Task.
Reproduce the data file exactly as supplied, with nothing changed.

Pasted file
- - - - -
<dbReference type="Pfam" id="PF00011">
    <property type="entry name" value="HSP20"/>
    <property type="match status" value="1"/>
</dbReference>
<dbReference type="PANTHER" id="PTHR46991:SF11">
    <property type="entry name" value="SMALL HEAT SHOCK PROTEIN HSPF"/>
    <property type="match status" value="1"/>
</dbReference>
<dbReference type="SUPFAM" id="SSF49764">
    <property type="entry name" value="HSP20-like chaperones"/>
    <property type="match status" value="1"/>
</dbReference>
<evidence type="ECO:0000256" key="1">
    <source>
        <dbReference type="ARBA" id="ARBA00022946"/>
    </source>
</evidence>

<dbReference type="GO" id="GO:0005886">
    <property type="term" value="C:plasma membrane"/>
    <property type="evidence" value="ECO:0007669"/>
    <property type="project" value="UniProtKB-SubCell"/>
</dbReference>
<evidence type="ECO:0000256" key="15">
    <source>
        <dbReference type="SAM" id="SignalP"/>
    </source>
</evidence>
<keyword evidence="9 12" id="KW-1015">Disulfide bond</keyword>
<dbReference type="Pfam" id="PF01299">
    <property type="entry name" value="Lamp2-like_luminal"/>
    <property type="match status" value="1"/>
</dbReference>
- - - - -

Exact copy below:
<dbReference type="Pfam" id="PF00011">
    <property type="entry name" value="HSP20"/>
    <property type="match status" value="1"/>
</dbReference>
<dbReference type="PANTHER" id="PTHR46991:SF11">
    <property type="entry name" value="SMALL HEAT SHOCK PROTEIN HSPF"/>
    <property type="match status" value="1"/>
</dbReference>
<dbReference type="SUPFAM" id="SSF49764">
    <property type="entry name" value="HSP20-like chaperones"/>
    <property type="match status" value="1"/>
</dbReference>
<evidence type="ECO:0000256" key="1">
    <source>
        <dbReference type="ARBA" id="ARBA00022946"/>
    </source>
</evidence>

<dbReference type="GO" id="GO:0005886">
    <property type="term" value="C:plasma membrane"/>
    <property type="evidence" value="ECO:0007669"/>
    <property type="project" value="UniProtKB-SubCell"/>
</dbReference>
<evidence type="ECO:0000256" key="15">
    <source>
        <dbReference type="SAM" id="SignalP"/>
    </source>
</evidence>
<keyword evidence="9 12" id="KW-1015">Disulfide bond</keyword>
<dbReference type="Pfam" id="PF01299">
    <property type="entry name" value="Lamp2-like_luminal"/>
    <property type="match status" value="1"/>
</dbReference>